Letter To You provides both a moving thematic adjunct to Springsteen On Broadway and a timely and welcome burst of the sheer euphoria that only the E Street Band can inject.
The sound is largely fresh and pays genuine homage to carefree nights at the disco with gusto, charm and flair, all qualities that Minogue has in spades.
Planet’s Mad is an intense listen, a runaway train devouring everything in its path. It’s also an absolute tour de force from an extremely talented producer who is only going from strength to strength.
The result is something that should please fans of The National as it’s not exactly a million miles away from his main band’s output, although there is a more laid back feel to the collection as less of the limelight is shared with others.
As Long As You Are is an endlessly rewarding listen, and it’s certainly worth the wait, but did you really expect anything else?
What makes Shortly After Take Off work is the attention to detail, both musically and lyrically.
It all adds up to a very enjoyable record, one that fits in well with the current pop landscape while also working beyond it.
At its core, it’s Lopatin distorting the mechanisms of listening to and researching sound, in order to facilitate retroactive analysis.
As a writer of quasi-autobiographical songs that offer uniquely considered observations on human relationships and general life detail, Gold Record proves he’s moving into a realm of his own.
Data Lords dissects the impact of big data and the corporate internet on our creative lives, and contrasts it with the wonder and beauty of the natural world. This proves to be a rich and multifaceted theme for exploration in large scale orchestral jazz arrangements, and Schneider’s music and the improvised contributions of her band members perfectly express her ideas and feelings.
Big Conspiracy showcases both of these sides well, while exploring a darker side of his sound palette and confirming his place in the new generation of post-grime British artists.
Home is a groovy, infectious and deeply listenable record, recommended for all fans of repetitive electronic beats.
At 16 songs and a mere 43 minutes, Chromatica can feel a tad frenzied, but in the round marks a deft return to Lady Gaga’s club-pop roots, resplendent with much ’90s influence.
Night Network may not be the 12 tracks which would shake the person who doesn’t like The Cribs out of their most curious position. But it is 12 more assertions of greatness from a band who you really should like.
Across the 12 songs here, we experience some of the finest moments of his career to date.
His new album, Set My Heart On Fire Immediately, is the next in a long line of superb albums. Like No Shape, it retains rockist sensibilities, and the ear for radio play. Like Too Bright, it alternates violently between tenderness and alienation. Like all the great albums, it feels like it was written directly to, for, or about you – the listener.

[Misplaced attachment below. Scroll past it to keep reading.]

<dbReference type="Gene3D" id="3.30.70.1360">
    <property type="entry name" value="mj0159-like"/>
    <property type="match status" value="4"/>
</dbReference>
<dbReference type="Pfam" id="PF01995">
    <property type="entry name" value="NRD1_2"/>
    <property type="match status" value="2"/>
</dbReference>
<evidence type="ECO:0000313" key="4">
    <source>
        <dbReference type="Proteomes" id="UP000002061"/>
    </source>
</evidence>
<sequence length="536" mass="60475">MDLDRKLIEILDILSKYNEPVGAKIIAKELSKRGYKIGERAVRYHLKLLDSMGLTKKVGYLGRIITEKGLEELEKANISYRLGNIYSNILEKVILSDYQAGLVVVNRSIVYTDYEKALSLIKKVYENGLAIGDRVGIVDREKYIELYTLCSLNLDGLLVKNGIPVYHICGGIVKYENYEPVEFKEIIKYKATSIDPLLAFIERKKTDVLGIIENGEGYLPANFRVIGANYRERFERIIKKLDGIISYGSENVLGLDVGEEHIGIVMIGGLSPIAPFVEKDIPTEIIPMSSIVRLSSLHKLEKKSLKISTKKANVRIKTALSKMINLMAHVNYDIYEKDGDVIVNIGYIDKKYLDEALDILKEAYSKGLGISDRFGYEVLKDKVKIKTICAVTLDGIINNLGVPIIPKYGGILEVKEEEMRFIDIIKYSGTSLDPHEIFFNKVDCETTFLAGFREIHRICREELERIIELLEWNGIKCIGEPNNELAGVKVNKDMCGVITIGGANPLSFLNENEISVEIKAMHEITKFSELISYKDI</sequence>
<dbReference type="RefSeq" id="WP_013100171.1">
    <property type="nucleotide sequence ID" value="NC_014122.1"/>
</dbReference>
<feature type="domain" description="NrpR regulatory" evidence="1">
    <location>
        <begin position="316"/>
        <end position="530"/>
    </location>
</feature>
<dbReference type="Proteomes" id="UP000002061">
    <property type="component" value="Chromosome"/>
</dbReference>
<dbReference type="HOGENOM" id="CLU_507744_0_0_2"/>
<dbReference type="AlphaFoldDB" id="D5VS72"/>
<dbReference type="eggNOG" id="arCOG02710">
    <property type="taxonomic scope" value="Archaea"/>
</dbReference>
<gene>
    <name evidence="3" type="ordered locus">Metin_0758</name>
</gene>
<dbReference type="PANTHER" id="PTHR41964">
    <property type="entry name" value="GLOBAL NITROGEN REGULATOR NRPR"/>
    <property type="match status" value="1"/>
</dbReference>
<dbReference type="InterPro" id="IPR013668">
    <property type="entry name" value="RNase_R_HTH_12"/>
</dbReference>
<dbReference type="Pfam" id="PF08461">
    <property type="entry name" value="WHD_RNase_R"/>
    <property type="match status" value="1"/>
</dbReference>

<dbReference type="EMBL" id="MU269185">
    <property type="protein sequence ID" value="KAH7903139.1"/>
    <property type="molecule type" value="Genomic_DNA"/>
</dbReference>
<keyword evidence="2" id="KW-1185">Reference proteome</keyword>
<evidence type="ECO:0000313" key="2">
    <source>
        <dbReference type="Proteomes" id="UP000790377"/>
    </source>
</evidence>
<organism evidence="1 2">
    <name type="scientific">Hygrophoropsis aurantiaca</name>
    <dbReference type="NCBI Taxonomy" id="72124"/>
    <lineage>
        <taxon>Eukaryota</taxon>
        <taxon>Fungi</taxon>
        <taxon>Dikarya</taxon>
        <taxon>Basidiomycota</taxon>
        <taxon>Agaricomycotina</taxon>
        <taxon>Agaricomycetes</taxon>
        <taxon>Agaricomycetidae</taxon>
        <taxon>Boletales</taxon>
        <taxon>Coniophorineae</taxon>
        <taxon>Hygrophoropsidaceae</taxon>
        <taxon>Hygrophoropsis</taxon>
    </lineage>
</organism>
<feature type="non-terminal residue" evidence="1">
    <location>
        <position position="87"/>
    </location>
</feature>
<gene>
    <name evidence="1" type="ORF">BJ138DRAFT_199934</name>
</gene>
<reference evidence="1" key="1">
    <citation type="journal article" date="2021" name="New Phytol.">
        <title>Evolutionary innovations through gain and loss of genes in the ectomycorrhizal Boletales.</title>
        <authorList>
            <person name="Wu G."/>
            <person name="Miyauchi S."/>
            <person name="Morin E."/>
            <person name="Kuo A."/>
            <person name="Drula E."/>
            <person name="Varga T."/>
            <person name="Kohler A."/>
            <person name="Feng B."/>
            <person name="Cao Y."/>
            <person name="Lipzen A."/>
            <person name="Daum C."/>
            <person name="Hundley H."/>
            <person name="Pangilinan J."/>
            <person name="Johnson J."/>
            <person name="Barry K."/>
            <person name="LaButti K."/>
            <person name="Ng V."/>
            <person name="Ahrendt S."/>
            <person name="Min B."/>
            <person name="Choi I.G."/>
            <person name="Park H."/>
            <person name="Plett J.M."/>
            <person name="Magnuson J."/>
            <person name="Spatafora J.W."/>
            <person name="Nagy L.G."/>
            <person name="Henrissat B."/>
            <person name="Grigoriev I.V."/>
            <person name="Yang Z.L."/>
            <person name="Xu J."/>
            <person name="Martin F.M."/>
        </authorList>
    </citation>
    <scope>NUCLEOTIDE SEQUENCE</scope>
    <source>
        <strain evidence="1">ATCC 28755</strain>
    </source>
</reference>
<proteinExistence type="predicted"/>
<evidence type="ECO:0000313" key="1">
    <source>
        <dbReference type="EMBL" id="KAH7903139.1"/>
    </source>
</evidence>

Healing Is A Miracle is the sound of an artist gently and creatively exploring new ways to progress her music without sacrificing any of the crystalline, deceptively powerful identity she’s built up over the years.
Song For Our Daughter is a return to what made her so widely admired. These are songs of undoubted depth and longevity that can provide moments of relief and solace to those in need.
Thomas’s music endears unhindered by tunnel vision perspectives, and is engendered with a sense of inclusivity ... The underlying message of Fun City is that everyone should feel welcome in the place chosen as home and that those who seek to exclude need to leave themselves at the door.
It Is What It Is sparkles with inventive songwriting, chunky production and pervasive good vibes, a worthwhile addition to any R&B or jazz fan’s collection.
Shore is a glorious, life-affirming collection of songs, a move to the centreground that shows his absorbing of musical influences is paying rich dividends. It has ‘future classic’ written all over it.
Suddenly finds Snaith in his element, writing beautifully endearing tunes and setting them to multi-layered production in a way only he can, and the results are spectacular.
With this album they add several more tunes to a rich canon of protest music that will galvanise an oppositional movement.
The result is surely one of the best pop albums of 2020, and is possibly Ware’s finest to date. A sensual delight, What’s Your Pleasure? is the ultimate in post-disco gratification.
Both music and subject matter are sometimes claustrophobic, but the whole of Kitchen Sink is infused with a humour and empathy that opens the album out. It might be on point, but it never feels overly worthy; it’s a truthful account told in engrossing style.
Shunning a tried-and-tested formula to focus on evolution and experimentation is always a massive risk. But by choosing to embrace their calmer, and often much darker side, the Dubliners could well have given us their masterpiece.
Put on your legwarmers and some neon, for it’s time to dance away our fears while nobody’s watching. This vibrant, audacious collection of pop bangers signposts the way.
Folklore is sad, beautiful, somewhat tragic, a little bit off the wall, but most of all it feels free.